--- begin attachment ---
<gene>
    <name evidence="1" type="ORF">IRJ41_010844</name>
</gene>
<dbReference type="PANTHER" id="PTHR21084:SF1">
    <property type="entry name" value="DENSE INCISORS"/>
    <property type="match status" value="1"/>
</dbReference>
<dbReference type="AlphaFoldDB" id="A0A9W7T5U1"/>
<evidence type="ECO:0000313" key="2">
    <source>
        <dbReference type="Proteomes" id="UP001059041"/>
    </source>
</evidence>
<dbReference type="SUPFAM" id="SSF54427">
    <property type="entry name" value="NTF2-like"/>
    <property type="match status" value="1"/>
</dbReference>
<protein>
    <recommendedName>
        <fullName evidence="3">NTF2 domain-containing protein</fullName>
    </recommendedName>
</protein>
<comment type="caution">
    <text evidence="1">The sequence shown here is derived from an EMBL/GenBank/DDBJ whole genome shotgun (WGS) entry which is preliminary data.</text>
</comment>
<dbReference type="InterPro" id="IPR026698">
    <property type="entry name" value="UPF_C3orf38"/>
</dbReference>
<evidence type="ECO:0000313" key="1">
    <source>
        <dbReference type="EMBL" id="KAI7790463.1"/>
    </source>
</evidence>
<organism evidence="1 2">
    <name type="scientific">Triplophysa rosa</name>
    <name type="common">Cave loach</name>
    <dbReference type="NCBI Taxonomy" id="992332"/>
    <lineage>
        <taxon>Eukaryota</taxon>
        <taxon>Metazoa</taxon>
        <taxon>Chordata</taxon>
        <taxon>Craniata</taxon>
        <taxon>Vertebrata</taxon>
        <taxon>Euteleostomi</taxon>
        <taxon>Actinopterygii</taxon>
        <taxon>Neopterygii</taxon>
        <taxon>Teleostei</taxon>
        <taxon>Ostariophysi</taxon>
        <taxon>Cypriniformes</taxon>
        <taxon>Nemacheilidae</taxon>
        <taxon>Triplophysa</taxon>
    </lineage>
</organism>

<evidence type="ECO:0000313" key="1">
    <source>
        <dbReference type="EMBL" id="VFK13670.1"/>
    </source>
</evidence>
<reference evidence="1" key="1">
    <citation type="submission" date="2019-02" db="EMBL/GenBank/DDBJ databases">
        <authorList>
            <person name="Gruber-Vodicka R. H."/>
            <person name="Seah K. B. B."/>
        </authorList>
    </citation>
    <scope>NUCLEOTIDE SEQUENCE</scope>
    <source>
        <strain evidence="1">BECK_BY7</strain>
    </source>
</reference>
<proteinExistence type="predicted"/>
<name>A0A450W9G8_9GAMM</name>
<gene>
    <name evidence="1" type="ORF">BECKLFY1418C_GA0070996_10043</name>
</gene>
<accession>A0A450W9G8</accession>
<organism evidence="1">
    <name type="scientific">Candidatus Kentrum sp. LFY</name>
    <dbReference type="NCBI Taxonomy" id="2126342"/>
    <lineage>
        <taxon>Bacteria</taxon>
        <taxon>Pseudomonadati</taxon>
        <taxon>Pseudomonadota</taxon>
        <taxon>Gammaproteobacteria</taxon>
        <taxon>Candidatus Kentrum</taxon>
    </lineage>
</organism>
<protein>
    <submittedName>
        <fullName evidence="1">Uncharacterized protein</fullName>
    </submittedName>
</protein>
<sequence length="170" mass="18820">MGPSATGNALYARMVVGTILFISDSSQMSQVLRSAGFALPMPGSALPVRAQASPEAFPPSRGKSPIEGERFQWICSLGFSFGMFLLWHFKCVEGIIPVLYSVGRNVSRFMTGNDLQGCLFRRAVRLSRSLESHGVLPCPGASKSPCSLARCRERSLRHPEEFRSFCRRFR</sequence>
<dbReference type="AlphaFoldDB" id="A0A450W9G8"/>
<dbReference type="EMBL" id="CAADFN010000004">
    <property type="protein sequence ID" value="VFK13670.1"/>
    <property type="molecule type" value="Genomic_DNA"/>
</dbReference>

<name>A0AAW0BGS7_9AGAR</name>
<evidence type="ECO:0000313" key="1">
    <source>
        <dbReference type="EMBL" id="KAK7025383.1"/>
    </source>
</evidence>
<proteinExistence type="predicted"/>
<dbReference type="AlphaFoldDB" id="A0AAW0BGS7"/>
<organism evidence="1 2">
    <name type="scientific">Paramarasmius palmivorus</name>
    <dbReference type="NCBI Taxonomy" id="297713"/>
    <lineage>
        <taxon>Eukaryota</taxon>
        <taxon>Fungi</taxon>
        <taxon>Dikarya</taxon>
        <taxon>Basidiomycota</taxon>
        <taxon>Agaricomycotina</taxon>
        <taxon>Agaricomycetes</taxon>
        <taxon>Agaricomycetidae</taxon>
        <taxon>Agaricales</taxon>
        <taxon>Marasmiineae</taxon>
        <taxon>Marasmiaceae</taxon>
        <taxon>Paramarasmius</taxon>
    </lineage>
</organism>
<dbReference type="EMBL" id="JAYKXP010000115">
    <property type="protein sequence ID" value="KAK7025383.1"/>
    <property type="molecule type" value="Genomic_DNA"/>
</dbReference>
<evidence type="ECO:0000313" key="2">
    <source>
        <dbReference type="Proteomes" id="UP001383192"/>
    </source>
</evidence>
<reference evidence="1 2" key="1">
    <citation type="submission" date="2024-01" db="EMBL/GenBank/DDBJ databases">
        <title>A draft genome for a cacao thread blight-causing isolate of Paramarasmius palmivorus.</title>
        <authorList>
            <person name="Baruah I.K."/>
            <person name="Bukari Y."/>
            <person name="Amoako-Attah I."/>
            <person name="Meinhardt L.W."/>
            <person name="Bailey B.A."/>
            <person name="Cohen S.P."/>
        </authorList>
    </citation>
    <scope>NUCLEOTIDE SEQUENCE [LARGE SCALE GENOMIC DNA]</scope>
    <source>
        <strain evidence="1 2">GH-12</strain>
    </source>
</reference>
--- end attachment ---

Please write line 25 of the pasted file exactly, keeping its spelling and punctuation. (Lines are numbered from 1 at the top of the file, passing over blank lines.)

</comment>